Sustainable Seeing: A Veiled Dialogue of Past and Present Among the Marbles of the Metropolitan Museum




Davis, Abigail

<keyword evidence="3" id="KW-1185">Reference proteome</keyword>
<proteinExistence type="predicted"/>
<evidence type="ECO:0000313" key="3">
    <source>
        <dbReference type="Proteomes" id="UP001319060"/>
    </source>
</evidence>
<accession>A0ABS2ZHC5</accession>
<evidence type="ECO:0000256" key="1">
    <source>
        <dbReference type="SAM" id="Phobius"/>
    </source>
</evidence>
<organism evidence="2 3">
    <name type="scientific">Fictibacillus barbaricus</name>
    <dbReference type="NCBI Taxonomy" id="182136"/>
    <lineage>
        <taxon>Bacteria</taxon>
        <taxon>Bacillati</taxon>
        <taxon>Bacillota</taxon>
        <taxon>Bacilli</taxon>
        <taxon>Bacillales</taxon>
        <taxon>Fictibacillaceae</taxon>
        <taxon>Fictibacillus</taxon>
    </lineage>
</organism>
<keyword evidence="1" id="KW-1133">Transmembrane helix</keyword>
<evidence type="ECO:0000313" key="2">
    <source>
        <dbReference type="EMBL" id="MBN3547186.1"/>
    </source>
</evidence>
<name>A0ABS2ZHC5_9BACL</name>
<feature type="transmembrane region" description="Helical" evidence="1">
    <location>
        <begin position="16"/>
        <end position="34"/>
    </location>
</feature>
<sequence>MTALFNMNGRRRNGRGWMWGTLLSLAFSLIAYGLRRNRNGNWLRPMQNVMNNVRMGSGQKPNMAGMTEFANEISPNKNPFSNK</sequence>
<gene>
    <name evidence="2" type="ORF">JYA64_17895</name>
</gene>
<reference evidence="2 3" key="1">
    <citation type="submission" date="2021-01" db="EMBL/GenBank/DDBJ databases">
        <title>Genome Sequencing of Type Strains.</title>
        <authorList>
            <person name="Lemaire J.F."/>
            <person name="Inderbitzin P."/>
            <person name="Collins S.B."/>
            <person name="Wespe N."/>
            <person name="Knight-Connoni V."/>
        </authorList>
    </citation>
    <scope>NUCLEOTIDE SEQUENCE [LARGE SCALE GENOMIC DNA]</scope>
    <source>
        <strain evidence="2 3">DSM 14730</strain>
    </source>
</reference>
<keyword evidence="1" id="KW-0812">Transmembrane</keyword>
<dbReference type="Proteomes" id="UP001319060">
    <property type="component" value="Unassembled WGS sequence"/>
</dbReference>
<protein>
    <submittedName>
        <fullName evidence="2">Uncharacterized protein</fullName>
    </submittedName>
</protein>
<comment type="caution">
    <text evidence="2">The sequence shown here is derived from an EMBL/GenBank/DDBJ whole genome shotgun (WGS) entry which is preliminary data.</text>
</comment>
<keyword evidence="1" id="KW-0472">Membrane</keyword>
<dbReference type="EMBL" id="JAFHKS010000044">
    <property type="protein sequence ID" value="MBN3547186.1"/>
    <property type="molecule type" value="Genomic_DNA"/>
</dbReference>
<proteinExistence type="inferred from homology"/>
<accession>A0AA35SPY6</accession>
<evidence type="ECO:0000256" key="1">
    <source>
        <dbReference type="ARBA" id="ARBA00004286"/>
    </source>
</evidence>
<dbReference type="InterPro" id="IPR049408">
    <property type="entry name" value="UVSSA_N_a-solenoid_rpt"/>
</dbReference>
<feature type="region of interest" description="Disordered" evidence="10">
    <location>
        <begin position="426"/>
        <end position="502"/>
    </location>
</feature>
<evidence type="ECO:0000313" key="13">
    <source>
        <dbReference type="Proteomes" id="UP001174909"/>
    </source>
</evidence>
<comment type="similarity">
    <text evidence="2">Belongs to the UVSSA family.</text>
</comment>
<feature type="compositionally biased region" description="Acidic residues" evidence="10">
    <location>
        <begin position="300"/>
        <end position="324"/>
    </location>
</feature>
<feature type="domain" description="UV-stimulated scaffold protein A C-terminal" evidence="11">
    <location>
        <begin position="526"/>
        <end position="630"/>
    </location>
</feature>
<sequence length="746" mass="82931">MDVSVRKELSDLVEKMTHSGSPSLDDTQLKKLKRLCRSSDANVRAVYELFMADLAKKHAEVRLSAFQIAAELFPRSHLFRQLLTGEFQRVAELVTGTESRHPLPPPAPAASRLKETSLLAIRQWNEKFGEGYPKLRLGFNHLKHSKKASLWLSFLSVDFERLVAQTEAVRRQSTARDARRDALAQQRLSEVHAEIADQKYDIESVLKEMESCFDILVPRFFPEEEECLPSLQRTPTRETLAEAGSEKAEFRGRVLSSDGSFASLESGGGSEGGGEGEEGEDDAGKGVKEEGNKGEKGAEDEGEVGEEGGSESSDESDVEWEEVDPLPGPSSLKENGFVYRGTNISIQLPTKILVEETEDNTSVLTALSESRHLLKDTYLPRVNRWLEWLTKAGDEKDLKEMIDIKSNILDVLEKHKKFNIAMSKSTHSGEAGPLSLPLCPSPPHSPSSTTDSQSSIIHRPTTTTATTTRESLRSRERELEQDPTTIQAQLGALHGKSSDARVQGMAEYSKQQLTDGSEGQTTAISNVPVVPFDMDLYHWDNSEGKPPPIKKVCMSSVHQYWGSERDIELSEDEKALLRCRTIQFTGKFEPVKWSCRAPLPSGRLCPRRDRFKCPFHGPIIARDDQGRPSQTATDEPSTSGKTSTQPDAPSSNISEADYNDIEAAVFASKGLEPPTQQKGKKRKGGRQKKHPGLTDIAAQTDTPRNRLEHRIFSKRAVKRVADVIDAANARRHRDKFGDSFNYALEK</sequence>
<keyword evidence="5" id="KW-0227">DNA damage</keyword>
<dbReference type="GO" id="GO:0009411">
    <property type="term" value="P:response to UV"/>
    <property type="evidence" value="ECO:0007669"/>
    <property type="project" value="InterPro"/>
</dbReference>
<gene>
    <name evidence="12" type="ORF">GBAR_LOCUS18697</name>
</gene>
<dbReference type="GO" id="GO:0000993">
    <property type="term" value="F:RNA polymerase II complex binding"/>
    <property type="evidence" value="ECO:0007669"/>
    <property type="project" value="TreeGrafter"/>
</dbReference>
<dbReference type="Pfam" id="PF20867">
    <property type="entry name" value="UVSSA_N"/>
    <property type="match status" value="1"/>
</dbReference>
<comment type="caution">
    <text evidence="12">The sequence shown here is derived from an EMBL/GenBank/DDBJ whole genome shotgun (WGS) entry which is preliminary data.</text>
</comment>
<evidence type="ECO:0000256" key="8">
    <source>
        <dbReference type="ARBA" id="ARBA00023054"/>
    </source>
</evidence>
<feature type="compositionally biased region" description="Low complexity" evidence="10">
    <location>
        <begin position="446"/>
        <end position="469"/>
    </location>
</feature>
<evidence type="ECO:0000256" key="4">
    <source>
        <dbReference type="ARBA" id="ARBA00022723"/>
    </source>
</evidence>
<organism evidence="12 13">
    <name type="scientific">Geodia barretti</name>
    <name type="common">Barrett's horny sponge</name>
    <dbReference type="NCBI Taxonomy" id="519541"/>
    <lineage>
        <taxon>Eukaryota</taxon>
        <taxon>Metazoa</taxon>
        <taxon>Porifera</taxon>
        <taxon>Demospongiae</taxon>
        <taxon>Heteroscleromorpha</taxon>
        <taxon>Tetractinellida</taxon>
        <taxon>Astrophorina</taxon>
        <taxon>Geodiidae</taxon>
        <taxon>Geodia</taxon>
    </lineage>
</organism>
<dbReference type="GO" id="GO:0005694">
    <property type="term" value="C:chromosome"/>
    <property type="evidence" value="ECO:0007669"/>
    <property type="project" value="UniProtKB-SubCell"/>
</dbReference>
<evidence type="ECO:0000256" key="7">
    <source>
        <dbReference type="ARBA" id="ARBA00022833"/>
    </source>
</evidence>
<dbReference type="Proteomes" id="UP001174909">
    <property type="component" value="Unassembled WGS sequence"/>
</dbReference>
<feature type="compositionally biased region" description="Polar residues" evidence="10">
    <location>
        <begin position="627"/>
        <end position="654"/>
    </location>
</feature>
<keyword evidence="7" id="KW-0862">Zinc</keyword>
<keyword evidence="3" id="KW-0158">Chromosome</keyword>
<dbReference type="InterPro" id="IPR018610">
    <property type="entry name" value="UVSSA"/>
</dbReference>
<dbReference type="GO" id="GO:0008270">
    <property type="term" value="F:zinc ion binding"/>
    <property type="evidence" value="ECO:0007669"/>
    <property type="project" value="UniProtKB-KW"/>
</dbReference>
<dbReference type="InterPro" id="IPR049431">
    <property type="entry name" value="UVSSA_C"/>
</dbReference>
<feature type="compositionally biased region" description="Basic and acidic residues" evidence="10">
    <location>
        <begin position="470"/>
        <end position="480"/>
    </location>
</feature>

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The Metropolitan Museum of Art displays Late Classical work Marble statue of a woman in praise of the work’s classical form and divine subject matter. This freestanding sculpture presents an ever-shifting identity dependent upon the spectator and the viewing context, which suggests that viewers project the social and cultural values of their context onto the statue as a means of deriving significance from their interaction with the work. If the context of looking veils centuries of spectators’ vision of the Met statue consistently, then we may conclude the work actively functions as an adaptive device as a means to maintain relevance to the ones who gaze upon the stone. Sustainable Seeing assesses the treatment, reception, and viewing contexts of the Metropolitan Museum’s statue in four chapters. Within these chapters of research, we uncover how the cultural and social values and individual experiences of each viewer and viewing context direct the statue’s treatment as a work of art while forming the lens through which the beholder derives meaning and significance. Situational commentary constitutes the argument that it is the dialogue we create when we interact with art of the past that sustains a meaningful engagement and thoughtful participation with history.


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